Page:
Toward a unified lexicon of sociality

The divergent perspectives on eusociality outlined a decade ago remain evident in the present collection of commentaries. Eusociality continues to be used in two different contexts, namely to (1) unite taxonomically diverse societies that are characterized by alloparental care and reproductive skew, and (2) differentiate these societies based on the presence of castes or evidence of distinct phylogenetic histories. These objectives are necessarily disparate, making it difficult for one term to fulfill both functions. In practice, this could be resolved by adopting different terms for each purpose, but this solution would sidestep the more substantive issue of whether insect societies traditionally recognized as eusocial are truly distinct from other forms of cooperative breeding. Costa and Fitzgerald (2005) provide a clear illustration of the increasingly schizophrenic demands on the social lexicon. On the one hand, they call for a more limited definition of eusociality -- one that restricts use of this term to the hymenopteran and isopteran societies for which it was originally developed. On the other hand, they call for (1) greater consideration of other measures of social complexity and (2) terminology that includes groups that cooperate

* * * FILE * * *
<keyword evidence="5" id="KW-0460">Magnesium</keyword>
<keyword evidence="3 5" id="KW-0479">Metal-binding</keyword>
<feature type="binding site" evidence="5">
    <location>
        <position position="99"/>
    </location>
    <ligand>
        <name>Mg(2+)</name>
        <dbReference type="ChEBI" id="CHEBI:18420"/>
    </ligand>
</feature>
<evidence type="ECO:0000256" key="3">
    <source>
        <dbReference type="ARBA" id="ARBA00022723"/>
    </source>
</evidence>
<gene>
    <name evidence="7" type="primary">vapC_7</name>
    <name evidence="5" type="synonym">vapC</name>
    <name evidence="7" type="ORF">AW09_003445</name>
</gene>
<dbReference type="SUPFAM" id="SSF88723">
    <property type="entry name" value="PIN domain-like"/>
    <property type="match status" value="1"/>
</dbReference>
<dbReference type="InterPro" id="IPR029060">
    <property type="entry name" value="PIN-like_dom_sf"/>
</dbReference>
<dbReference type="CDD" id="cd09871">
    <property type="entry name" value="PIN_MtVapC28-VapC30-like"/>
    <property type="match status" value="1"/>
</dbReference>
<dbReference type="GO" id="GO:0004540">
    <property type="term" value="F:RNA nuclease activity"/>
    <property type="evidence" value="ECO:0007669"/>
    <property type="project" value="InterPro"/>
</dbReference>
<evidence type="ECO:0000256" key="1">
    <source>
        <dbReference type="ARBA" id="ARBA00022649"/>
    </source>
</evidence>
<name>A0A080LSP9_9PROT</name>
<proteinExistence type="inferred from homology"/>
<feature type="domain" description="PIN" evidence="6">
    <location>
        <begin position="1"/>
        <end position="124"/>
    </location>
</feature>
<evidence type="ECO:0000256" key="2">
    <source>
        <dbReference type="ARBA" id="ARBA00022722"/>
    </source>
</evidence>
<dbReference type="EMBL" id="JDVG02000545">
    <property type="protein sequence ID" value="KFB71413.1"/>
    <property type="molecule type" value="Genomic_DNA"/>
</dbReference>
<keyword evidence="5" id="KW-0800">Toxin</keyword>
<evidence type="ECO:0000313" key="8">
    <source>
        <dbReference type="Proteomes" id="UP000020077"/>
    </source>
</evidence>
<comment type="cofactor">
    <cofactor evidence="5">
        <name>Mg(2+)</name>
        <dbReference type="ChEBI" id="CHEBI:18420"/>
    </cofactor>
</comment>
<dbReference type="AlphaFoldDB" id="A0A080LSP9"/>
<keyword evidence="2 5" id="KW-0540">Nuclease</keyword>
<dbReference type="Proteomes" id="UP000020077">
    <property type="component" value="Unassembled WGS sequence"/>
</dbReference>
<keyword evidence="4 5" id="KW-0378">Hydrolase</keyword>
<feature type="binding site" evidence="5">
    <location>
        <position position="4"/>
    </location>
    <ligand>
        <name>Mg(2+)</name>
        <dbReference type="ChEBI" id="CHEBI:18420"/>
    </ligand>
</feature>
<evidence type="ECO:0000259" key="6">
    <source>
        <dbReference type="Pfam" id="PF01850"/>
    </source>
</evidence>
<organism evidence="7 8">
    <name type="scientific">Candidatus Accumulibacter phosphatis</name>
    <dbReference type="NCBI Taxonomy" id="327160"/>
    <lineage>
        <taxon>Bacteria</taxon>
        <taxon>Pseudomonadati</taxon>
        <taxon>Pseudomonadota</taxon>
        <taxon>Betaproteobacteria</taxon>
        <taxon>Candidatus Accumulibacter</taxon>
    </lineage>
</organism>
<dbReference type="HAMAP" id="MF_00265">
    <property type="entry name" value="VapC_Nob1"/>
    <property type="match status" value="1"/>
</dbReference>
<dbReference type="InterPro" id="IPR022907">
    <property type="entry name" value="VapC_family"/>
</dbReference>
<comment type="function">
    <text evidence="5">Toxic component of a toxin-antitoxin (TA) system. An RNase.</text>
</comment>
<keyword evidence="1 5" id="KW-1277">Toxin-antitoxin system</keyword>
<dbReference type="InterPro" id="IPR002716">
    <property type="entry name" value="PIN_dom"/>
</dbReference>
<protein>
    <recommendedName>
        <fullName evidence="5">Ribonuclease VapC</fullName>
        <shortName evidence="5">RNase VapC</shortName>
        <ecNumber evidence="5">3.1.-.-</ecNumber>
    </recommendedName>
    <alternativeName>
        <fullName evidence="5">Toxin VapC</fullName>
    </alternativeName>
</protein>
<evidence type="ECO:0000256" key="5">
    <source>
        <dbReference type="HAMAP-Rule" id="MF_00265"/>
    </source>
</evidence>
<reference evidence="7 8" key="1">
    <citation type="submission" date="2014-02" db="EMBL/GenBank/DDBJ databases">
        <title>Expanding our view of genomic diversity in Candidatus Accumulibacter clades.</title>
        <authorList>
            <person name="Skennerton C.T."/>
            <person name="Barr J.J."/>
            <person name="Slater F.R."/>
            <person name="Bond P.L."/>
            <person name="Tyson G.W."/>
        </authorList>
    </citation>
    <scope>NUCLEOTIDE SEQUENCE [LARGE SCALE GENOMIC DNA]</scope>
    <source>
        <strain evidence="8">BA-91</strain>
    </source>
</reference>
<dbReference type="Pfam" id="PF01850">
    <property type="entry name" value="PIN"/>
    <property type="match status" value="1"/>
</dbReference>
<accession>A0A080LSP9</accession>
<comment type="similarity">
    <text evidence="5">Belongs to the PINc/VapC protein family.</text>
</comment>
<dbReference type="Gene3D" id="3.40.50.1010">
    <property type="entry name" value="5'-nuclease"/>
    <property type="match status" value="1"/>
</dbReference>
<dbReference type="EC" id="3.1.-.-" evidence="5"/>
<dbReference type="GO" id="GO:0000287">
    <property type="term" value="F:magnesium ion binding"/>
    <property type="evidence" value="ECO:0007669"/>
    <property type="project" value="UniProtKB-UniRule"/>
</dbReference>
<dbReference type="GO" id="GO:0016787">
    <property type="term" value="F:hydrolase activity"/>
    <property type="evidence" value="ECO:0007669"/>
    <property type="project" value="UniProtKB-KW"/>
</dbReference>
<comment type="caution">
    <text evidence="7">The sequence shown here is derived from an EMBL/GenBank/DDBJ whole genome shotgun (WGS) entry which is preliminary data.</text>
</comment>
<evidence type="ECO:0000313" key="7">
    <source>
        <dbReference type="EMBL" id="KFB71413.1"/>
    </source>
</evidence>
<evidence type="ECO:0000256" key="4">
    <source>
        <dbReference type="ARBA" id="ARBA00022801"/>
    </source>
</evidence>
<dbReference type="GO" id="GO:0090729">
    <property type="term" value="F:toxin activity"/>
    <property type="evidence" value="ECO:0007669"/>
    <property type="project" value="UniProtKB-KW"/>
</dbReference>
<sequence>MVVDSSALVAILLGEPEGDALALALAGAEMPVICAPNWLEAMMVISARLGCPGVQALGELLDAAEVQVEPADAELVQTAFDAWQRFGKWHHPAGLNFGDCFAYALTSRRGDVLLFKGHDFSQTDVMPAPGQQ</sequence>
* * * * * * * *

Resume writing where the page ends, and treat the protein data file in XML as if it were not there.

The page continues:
Lacey & Sherman · ANN. ZOOL. FENNICI Vol. 42 bees of India (Hymenoptera: Halictidae). -- Indian J. Entomol. 28: 375­393. Bennett, N. C. & Faulkes, C. G. 2000: African mole-rats: ecology and eusociality. -- Cambridge University Press, Cambridge, UK. Clutton-Brock, T. H., Russell, A. F. & Sharpe, L. L. 2004: Behavioural tactics of breeders in cooperative meerkats. -- Anim. Behav. 68: 1029­1040. Costa, J. T. & Fitzgerald, T. D. 2005: Social terminology revisited: Where are we ten years later? -- Ann. Zool. Fennici 42: 559­564. Creel, S. R. & Waser, P. M. 1994: Inclusive fitness and reproductive strategies in dwarf mongooses. -- Behav. Ecol. 5: 339­348. Crespi, B. J. 1992. Eusociality in Australian gall thrips. -- Nature 359: 724­726. Crespi, B. J. & Yanega, D. 1995: The definition of eusociality. -- Behav. Ecol. 6: 109­115. Duffy, J. E., Morrison, C. L. & Rios, R. 2000: Multiple origins of eusociality among sponge-dwelling shrimps (Synalpheus). -- Evolution 54: 503­516. Dugatkin, L. A. (ed.) 2001: Model systems in behavioral ecology. -- Princeton University Press, Princeton. Gadagkar, R. 1994: Why the definition of eusociality is not helpful to understand its evolution and what we should do about it. -- Oikos 70: 485­488. Hart, A. G. & Ratnieks, F. L. 2005: Crossing the taxonomic divide: conflict and its resolution in societies of reproductively totipotent individuals. -- J. Evol. Biol. 18: 383­395. Hirata, M., Cronin, A. L., Kidokoro, M. & Azuma, N. 2005: Spatio-temporal variation of colony structure and eusociality level of the Japanese sweat bee Lasioglossum (Evylaeus) duplex (Hymenoptera: Halictidae). -- Ecol. Res. 20: 75­79. Hölldobler, B. & Wilson, E. O. 1990: The ants. -- Harvard University Press, Cambridge. Keller, L. & Perrin, N. 1995: Quantifying the level of eusociality. -- Proc. R. Soc. Lond. B 260: 311­315. Keller, L. & Reeve, H. K. 1994: Partitioning of reproduction in animal societies. -- Trends Ecol. Evol. 9: 98­102. Kent, D. S. & Simpson, J. A. 1992: Eusociality in the beetle Austroplatypus incompertus (Coleoptera, Curculionidae). -- Naturwissenschaften 79: 86­87. Koenig, W. D. & Dickinson, J. L. (eds.) 2004: Ecology and evolution of cooperative breeding in birds. -- Cambridge University Press, Cambridge, UK. Komdeur, J. 1992: Importance of habitat saturation and territory quality for evolution of cooperative breeding in the Seychelles warbler. -- Nature 358: 493­495. Korb, J. & Schmidinger, S. 2004: Help or disperse? Cooperation in termites influenced by food conditions. -- Behav. Ecol. Sociobiol. 56: 89­95. Nonacs, P. 2003: Measuring the reliability of skew indices: is there one best index? -- Anim. Behav. 65: 615­627. Reeve, H. K. 1998: Game theory, reproductive skew, and nepotism. -- In: Dugatkin, L. & Reeve, H. K. (eds.), Game theory and animal behavior: 118­145. Oxford University Press, Oxford. Reeve, H. K. 2001: In search of unified theories in sociobiol-